proceedings. Mrs. Epanchin began to show signs of discontent, and that was a serious matter. A certain circumstance had crept in, a disagreeable and troublesome factor, which threatened to overturn the whole business.
This circumstance had come into existence eighteen years before. Close to an estate of Totski’s, in one of the central provinces of Russia, there lived, at that time, a poor gentleman whose estate was of the wretchedest description. This gentleman was noted in the district for his persistent ill-fortune; his name was Barashkoff, and, as regards family and descent, he was vastly superior to Totski, but his estate was mortgaged to the last acre.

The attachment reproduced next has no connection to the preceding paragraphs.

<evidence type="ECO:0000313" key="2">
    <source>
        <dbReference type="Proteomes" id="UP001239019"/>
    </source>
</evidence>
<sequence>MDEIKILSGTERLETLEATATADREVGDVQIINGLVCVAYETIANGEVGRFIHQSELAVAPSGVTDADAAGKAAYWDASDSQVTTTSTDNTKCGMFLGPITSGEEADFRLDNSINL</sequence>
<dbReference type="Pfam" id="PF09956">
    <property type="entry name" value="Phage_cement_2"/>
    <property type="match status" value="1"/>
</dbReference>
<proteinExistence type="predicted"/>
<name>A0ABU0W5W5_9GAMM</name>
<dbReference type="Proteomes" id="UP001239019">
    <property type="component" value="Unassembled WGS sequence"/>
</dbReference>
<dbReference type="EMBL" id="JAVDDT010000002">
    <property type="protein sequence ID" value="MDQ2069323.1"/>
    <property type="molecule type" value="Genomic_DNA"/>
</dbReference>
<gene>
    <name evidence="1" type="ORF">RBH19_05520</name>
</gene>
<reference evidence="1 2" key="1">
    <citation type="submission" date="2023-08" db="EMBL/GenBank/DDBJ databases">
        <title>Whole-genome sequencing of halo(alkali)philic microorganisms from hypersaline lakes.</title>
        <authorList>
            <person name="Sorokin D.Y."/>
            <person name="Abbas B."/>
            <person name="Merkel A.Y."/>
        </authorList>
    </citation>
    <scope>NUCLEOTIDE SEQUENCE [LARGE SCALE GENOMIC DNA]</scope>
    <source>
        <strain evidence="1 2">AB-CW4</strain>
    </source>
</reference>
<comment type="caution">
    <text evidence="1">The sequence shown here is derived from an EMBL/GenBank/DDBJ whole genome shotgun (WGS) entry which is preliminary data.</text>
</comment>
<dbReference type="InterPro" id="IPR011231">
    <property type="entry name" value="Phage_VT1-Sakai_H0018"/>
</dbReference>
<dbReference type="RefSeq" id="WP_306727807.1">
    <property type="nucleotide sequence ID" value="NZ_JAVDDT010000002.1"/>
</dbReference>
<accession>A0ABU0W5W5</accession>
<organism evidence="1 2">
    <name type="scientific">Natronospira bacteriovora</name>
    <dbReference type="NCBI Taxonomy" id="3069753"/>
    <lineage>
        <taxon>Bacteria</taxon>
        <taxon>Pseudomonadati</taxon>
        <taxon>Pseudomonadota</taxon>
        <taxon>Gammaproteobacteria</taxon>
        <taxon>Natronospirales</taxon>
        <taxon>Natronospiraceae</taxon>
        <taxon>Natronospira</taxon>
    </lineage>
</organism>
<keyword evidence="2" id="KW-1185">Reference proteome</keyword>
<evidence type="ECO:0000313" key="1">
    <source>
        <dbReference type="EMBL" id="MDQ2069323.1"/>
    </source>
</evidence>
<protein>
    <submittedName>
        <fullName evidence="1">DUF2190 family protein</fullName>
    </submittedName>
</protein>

One day, when he had ridden over to the town to see a creditor, the chief peasant of his village